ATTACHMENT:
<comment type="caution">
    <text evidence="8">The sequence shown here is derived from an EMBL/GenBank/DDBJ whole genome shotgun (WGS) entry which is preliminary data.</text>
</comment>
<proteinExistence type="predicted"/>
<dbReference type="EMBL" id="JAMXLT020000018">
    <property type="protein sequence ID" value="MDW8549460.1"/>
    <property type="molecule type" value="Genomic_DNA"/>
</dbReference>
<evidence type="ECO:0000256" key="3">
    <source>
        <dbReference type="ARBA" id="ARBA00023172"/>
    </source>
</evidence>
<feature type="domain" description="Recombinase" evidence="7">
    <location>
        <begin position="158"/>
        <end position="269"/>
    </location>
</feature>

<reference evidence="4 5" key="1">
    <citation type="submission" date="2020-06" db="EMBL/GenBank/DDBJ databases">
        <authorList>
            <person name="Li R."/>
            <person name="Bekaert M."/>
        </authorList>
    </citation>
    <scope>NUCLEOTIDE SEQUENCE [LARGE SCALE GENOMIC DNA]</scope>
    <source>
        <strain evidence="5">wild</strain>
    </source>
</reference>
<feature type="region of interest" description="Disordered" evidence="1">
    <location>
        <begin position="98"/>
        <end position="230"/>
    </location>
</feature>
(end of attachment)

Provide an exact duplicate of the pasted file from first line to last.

<comment type="caution">
    <text evidence="8">The sequence shown here is derived from an EMBL/GenBank/DDBJ whole genome shotgun (WGS) entry which is preliminary data.</text>
</comment>
<proteinExistence type="predicted"/>
<dbReference type="EMBL" id="JAMXLT020000018">
    <property type="protein sequence ID" value="MDW8549460.1"/>
    <property type="molecule type" value="Genomic_DNA"/>
</dbReference>
<evidence type="ECO:0000256" key="3">
    <source>
        <dbReference type="ARBA" id="ARBA00023172"/>
    </source>
</evidence>
<feature type="domain" description="Recombinase" evidence="7">
    <location>
        <begin position="158"/>
        <end position="269"/>
    </location>
</feature>

<reference evidence="4 5" key="1">
    <citation type="submission" date="2020-06" db="EMBL/GenBank/DDBJ databases">
        <authorList>
            <person name="Li R."/>
            <person name="Bekaert M."/>
        </authorList>
    </citation>
    <scope>NUCLEOTIDE SEQUENCE [LARGE SCALE GENOMIC DNA]</scope>
    <source>
        <strain evidence="5">wild</strain>
    </source>
</reference>
<feature type="region of interest" description="Disordered" evidence="1">
    <location>
        <begin position="98"/>
        <end position="230"/>
    </location>
</feature>